I have a critical bug in my project. When I use gdb to open the .core it shows me something like(I didn't put all the gdb output for ease of reading):

This is very very suspicious, new written part of code ::

0x00000000004579fe in http_chunk_count_loop 
 (f=0x82e68dbf0, pl=0x817606e8a Address 0x817606e8a out of bounds)

This is very mature part of code which worked for a long time without problem::

0x000000000045c8a5 in packet_handler_http 
 (f=0x82e68dbf0, pl=0x817606e8a Address 0x817606e8a out of bounds)

Ok now what messes my mind is the pl=0x817606e8a Address 0x817606e8a out of bounds, gdb shows it was already out of bounds before it reached new written code. This make me think the problem caused by function which calls packet_handler_http.

But packet_handler_http is very mature and working for a long time without problem. And this makes me I am misundertanding gdb output.

The problem is with packet_handler_http I guess but because of this was already working code I am confused, am I right with my guess or am I missing something?

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    Working code does not imply correct code. – alk Aug 20 '13 at 7:01
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    Could it be a parameter, like a buffer pointer for ex, that is being passed into these functions that is causing the error. If packet_handler_http is mature then perhaps what is breaking it is an invalid input? It's difficult to say without more access to the code... – Jimbo Aug 20 '13 at 7:11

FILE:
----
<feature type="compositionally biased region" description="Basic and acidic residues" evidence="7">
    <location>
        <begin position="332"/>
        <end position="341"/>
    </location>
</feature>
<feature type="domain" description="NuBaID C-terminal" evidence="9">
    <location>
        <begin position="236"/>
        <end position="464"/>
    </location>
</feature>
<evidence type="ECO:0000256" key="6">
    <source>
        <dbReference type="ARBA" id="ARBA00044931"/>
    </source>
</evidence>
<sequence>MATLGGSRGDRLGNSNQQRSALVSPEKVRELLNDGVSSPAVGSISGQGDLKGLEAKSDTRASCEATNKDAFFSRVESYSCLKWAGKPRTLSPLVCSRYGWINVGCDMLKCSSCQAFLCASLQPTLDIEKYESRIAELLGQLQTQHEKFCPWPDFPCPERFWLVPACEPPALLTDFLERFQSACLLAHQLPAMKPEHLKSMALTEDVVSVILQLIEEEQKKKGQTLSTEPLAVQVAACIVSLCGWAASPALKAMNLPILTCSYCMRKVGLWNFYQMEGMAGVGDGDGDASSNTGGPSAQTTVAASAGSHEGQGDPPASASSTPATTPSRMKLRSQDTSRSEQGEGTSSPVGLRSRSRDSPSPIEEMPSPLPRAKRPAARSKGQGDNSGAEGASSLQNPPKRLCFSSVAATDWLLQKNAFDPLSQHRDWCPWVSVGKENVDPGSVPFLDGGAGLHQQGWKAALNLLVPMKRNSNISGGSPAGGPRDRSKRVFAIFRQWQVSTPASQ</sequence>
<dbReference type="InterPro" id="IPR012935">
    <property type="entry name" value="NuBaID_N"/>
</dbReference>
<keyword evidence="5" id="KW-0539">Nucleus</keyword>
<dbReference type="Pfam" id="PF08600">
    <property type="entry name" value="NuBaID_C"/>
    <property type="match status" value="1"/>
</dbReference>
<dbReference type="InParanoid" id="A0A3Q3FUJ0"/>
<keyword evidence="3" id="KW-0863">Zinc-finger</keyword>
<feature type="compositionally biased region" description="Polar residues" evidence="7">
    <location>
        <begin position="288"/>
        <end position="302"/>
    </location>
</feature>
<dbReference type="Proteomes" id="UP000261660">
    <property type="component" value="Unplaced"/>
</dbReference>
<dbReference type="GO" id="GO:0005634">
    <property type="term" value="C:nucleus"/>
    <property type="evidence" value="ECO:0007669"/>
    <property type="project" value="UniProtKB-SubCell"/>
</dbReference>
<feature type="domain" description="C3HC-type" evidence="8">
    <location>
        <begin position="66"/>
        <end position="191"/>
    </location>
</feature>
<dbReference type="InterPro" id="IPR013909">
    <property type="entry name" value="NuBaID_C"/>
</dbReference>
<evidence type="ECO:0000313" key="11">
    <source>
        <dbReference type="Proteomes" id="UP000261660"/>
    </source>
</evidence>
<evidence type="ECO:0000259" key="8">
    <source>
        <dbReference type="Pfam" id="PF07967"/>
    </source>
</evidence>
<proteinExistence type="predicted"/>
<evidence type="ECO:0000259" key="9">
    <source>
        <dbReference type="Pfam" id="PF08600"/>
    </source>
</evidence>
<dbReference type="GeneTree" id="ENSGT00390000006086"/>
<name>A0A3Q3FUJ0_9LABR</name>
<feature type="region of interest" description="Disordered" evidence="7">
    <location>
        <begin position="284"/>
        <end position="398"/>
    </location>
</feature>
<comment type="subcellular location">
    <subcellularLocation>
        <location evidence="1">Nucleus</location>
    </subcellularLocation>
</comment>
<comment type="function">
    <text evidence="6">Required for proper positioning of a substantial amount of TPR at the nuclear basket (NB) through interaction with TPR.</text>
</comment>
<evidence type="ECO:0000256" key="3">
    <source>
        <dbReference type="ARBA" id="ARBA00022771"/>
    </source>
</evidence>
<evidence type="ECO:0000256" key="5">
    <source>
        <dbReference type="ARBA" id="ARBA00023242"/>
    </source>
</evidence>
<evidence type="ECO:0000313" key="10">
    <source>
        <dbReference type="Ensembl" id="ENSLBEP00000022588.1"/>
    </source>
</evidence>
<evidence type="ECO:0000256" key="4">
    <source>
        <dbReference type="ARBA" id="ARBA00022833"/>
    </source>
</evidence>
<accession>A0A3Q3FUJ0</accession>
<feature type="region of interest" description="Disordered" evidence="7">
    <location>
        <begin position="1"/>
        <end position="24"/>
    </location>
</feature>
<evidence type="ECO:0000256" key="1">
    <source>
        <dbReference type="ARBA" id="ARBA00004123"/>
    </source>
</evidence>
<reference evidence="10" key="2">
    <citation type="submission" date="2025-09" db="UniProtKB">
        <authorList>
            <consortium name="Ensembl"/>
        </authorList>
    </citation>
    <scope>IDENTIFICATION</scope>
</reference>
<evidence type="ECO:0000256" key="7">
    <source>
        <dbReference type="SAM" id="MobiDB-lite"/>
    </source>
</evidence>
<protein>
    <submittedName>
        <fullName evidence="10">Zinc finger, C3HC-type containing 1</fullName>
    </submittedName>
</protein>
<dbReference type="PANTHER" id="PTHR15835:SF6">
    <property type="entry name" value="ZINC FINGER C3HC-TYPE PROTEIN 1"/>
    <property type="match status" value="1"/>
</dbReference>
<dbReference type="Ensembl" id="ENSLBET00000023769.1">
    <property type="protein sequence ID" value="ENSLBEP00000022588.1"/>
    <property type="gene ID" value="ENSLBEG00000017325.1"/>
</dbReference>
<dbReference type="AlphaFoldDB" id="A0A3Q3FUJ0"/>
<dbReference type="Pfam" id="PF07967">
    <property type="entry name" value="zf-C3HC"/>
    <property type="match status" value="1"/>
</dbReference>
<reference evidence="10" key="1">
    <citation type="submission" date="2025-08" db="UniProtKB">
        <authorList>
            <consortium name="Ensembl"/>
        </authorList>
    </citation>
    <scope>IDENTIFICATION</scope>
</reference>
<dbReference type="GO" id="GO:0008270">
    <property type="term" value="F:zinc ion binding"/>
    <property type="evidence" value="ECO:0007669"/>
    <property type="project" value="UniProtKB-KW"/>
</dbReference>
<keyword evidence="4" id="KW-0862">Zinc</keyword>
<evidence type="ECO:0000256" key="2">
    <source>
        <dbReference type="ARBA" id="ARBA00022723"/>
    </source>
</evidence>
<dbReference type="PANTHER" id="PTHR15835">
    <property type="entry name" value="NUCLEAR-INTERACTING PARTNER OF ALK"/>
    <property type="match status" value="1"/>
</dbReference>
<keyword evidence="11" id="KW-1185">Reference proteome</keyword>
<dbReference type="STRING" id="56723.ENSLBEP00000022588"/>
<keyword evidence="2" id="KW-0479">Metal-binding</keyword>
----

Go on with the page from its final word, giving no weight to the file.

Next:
• I would like to share the code but project is big, it will not be readable. I am curious if it says "out of bounds" in thrusted code because gdb takes the snap shot of the memory at the moment of crush or it is really "out of bounds" at that moment. – Kadir Erdem Demir Aug 20 '13 at 8:13
  • I will try to write down some parts of code which I think connected with the problem – Kadir Erdem Demir Aug 20 '13 at 8:14

To detect "memory errors" you might like to run the program under Valgrind: http://valgrind.org

If having compiled the program with symbols (-g for gcc) you could quite reliably detect "out of bounds" conditions down to the line of code where the error occurrs, as well with the line of code having allocated the memory (if ever).


The problem is with packet_handler_http I guess

That guess is unlikely to be correct: if the packet_handler_http is really receiving invalid pointer, then the corruption has happened "upstream" from it.

This is very mature part of code which worked for a long time without problem

I routinely find bugs in code that worked "without problem" for 10+ years. Also, the corruption may be happening in newly-added code, but causing problems elsewhere. Heap and stack buffer overflows are often just like that.

As alk already suggested, run your executable under Valgrind, or Address Sanitizer (also included in GCC-4.8), and fix any problems they find.


Thanks guys for your contrubition , even gdb says opposite it turn out pointer was good.

There was a part in new code which causes out of bounds problem.

There was line like :: (goodpointer + offset) and this offset was http chunk size and I were taking it from network(data sniffing). And there was kind of attack that this offset were extremely big, which cause integer overflow. And this resulted out of bounds problem.

My conclusions : don't thrust the parameters from network never AND gdb may not always points the parameter correctly at coredump because at the moment of crush things can get messy in stack .

  • 1
    +1 for your conclusion: At least external data should always undergo a sanity check ("input validation") before being processed! – alk Aug 22 '13 at 7:59

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